Comment: Court ruling brings some contract clarity

Travlaw’s Stephen Mason explains the significance of a recent Court of Appeal judgment

Lawyers have a saying that “hard cases make bad law”. There were times during the case of Sherman v Reader Offers Ltd (ROL) that it seemed this maxim was going to apply in spades for the industry.

The Shermans booked a cruise in Canada called ‘The Northwest Passage (NWP) – in the Wake of the Great Explorers’ for September 2018, a time of year when normally, for a few weeks, the ice melts and the NWP opens up.

Unusually, the Shermans saw none of ROL’s marketing material for the cruise before booking. Had they done so, they would have seen a clear disclaimer that the itinerary was subject to ice and weather conditions, with safety the priority. But the Shermans booked the cruise purely on the recommendation of friends.

Warnings ‘inadequate’

Mrs Sherman rang to make the booking. She paid a deposit, described as non-refundable, and received next day a short-form confirmation of the booking, ROL’s terms and conditions, and an Atol Certificate. Two weeks later the Shermans received an itinerary describing the planned cruise in detail with an invoice.

In 2018, the ice in the NWP was stubbornly slow in melting. The cruise departed from a different port, and after a few days had to give up on the NWP and cross to Greenland to spend longer there than the itinerary provided for.

The Shermans felt short-changed, although ROL sent updates in advance about changes, and issued proceedings, leading to a trial of many days at Winchester County Court during the pandemic. The County Court Judge found that the contract (booking) was made when the documentation arrived the day after Mrs Sherman’s call. Thus, the only description applied to the cruise was “The Northwest Passage – in the Wake of the Great Explorers”.

This was still achievable on the day the cruise set off and the warnings given in advance were adequate. The abandonment of the NWP a few days later was caused by force majeure (an event which could not be foreseen or forestalled). The claim was dismissed.

The Shermans appealed to the High Court, where the Judge took a different view. I should explain, this case was subject to the Package Travel Regulations (PTRs) of 1992, though I doubt the result would be different under the 2018 PTRs, which require the package organiser to ensure the information listed in the PTR Schedule is contained in the contract “depending on the nature of the package” and “if relevant”.

One of many items listed in the Schedule is ‘the itinerary’. The High Court concluded the PTRs meant the contract was not fully concluded until the detailed itinerary was sent. That itinerary was not performed and ROL’s advance warnings were inadequate in that context. The Shermans were successful.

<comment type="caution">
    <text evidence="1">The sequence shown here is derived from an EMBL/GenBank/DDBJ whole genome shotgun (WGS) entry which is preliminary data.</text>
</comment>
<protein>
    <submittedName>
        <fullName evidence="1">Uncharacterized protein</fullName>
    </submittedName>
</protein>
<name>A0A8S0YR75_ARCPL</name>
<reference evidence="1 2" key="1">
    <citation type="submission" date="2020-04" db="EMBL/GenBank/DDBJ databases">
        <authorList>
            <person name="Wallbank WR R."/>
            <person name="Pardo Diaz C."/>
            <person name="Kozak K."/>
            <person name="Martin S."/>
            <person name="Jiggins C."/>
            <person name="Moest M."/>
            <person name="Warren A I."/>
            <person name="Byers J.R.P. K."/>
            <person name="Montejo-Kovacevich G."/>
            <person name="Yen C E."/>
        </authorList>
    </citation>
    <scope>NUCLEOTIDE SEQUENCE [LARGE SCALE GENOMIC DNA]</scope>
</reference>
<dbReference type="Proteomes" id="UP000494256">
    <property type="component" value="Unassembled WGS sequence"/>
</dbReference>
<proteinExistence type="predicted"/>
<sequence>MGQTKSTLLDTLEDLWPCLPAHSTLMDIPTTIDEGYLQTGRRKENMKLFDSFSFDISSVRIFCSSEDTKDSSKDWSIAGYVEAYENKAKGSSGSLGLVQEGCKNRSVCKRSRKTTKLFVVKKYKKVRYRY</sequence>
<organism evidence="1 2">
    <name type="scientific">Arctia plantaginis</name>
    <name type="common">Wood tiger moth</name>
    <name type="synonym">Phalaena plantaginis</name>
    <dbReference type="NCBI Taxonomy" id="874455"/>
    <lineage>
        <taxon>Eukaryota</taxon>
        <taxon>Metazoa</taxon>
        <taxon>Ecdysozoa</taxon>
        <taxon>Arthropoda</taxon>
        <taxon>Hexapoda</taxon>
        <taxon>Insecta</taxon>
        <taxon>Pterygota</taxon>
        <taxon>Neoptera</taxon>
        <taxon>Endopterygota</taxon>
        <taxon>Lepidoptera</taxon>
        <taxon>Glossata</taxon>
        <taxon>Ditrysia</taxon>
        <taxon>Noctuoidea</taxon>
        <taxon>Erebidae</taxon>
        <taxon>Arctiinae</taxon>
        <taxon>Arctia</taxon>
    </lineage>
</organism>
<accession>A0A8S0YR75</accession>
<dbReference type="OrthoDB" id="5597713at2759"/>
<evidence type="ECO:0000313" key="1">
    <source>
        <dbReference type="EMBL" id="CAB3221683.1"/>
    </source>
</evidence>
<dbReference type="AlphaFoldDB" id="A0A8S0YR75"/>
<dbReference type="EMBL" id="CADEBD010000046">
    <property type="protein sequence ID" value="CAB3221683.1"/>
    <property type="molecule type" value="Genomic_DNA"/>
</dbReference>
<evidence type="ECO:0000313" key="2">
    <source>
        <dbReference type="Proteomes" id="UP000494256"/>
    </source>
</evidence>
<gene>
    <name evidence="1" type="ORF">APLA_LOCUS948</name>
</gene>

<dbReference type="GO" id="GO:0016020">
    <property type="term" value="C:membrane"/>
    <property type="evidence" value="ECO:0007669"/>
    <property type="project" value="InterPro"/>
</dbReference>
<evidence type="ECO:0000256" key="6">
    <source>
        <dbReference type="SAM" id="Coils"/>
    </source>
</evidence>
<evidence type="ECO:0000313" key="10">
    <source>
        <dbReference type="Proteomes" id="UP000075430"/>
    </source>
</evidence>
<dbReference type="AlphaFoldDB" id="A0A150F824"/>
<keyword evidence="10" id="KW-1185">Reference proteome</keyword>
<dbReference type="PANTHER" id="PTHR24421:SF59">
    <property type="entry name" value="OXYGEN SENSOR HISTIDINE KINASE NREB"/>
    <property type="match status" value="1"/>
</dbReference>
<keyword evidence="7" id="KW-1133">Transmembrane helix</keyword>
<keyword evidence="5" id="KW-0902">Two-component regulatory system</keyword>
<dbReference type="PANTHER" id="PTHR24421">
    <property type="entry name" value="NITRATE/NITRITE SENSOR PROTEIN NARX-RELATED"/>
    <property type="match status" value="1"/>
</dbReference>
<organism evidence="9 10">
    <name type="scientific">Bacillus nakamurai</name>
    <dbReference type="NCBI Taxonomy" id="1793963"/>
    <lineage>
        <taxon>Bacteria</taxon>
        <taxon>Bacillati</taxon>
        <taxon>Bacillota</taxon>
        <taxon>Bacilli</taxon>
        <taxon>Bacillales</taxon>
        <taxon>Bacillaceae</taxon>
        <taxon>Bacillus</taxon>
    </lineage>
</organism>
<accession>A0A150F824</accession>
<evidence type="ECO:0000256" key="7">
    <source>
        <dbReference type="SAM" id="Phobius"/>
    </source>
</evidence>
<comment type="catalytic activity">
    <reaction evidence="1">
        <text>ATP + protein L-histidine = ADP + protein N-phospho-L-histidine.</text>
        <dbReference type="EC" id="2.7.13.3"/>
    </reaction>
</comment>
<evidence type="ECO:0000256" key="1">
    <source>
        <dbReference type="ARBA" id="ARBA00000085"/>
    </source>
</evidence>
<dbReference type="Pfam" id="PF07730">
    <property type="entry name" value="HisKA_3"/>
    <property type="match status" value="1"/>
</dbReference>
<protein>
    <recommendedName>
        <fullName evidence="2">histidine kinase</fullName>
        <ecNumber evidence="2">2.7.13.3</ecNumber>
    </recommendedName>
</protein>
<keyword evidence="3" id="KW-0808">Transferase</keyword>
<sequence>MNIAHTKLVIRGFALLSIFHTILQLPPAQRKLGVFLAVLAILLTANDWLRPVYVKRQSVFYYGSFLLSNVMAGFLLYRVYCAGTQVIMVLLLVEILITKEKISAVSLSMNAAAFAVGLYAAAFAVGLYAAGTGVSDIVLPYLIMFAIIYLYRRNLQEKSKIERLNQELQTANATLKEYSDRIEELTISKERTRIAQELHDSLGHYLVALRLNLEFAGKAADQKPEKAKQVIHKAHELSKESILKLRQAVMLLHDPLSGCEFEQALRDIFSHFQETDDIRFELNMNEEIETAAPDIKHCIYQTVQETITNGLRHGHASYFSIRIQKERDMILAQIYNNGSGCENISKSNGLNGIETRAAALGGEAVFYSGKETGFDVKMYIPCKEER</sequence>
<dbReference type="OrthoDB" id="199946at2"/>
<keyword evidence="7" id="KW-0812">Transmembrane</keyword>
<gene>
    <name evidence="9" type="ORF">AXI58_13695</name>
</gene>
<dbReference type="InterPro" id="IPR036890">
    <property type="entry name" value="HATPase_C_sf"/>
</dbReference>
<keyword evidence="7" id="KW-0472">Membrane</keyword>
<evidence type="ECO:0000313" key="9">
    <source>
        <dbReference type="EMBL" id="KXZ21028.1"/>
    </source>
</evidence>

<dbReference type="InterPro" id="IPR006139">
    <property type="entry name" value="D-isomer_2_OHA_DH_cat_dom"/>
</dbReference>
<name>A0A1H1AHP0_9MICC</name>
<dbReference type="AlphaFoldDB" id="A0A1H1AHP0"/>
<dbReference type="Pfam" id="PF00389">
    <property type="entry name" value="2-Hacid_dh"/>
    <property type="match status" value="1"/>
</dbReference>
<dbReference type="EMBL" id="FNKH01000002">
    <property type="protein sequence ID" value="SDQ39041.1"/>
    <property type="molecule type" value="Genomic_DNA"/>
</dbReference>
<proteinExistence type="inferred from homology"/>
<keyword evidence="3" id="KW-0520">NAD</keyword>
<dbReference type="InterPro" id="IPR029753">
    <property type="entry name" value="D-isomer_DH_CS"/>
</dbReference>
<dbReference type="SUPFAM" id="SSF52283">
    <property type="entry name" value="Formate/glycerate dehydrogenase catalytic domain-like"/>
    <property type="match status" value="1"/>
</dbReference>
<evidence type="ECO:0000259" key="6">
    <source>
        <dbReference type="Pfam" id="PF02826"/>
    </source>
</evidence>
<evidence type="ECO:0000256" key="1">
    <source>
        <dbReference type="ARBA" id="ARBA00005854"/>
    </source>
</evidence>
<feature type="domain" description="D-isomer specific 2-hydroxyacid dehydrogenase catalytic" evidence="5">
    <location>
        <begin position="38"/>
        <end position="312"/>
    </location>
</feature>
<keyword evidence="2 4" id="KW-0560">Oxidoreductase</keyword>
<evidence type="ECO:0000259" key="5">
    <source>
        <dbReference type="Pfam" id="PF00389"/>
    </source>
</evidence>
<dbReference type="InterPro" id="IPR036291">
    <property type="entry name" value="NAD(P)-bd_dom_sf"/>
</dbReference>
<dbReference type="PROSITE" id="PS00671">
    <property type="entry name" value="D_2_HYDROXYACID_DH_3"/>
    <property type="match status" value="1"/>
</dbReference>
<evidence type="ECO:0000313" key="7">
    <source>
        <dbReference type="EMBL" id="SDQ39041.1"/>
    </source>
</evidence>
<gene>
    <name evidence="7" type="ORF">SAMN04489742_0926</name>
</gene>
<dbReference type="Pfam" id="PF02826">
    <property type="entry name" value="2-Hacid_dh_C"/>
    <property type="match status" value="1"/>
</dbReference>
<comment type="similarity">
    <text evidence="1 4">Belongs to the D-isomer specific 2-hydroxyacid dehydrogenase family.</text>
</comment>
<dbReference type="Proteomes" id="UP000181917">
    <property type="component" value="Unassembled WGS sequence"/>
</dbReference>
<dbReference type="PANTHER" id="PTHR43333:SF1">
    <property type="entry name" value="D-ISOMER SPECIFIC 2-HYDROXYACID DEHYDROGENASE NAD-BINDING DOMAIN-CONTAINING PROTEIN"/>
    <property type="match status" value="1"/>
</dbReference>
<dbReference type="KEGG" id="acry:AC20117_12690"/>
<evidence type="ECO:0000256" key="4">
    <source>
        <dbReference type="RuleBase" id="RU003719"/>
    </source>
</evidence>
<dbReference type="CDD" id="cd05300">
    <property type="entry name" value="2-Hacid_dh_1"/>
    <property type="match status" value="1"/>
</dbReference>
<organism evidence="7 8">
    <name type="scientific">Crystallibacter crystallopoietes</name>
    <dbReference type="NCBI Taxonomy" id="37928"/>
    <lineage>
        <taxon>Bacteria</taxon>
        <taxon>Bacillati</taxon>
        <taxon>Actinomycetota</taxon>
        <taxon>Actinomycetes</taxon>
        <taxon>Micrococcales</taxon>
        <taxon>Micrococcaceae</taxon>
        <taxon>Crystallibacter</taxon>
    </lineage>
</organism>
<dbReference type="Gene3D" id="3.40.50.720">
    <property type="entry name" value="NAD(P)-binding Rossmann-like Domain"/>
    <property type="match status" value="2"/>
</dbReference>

This was bad news for the industry. The Schedule contains a whole raft of information, not just the itinerary but the tourist category of hotels, their ‘main features’, the period within which complaints must be made, and (in the 2018 Regulations) the suitability for those with reduced mobility.

If an organiser accidentally omitted any of these, or genuinely felt they were not relevant, the position would be that there was no contract and at any moment the consumer could walk away and require a full refund.

Point of contract

ROL appealed to the Court of Appeal, whose judgment in April overturned what the High Court ruled, finding the PTRs do not impact when a contract is made. A contract is made when it’s made in accordance with normal legal principles (offer, acceptance, consideration). Failure to send an itinerary, or other relevant information, might or might not breach the PTRs, but the contract is still valid.

The Appeal Court also said two other things of importance. First, that in holidays with inherent risks, a well-worded disclaimer can be effective.

Second, that the ‘flicker of hope’ test is dead. Cases dating back to the Sars epidemic of 2003-04 had established that a holiday company was not forced to cancel a trip (and a consumer cannot cancel a trip) until there was ‘not a flicker of hope’ it could continue. The County Court, High Court and Appeal judges agreed this overstated the hurdle. The true test is that there is ‘not a reasonable possibility’ of the holiday proceeding.

How much difference this makes in practice remains to be seen.

Despite this, ROL was still unsuccessful. The Appeal Judges found ROL had fallen foul of its own booking conditions. So, the Shermans go back to the County Court for their compensation to be assessed.

But for our purposes, this case is good news. If a court says, ‘The PTRs have this effect’, we are all stuck with it. But if it says, ‘You lose because of your booking conditions’, the conditions can be rewritten. The need to keep booking conditions, disclaimers and the like under review at all times is also a lesson from this case.

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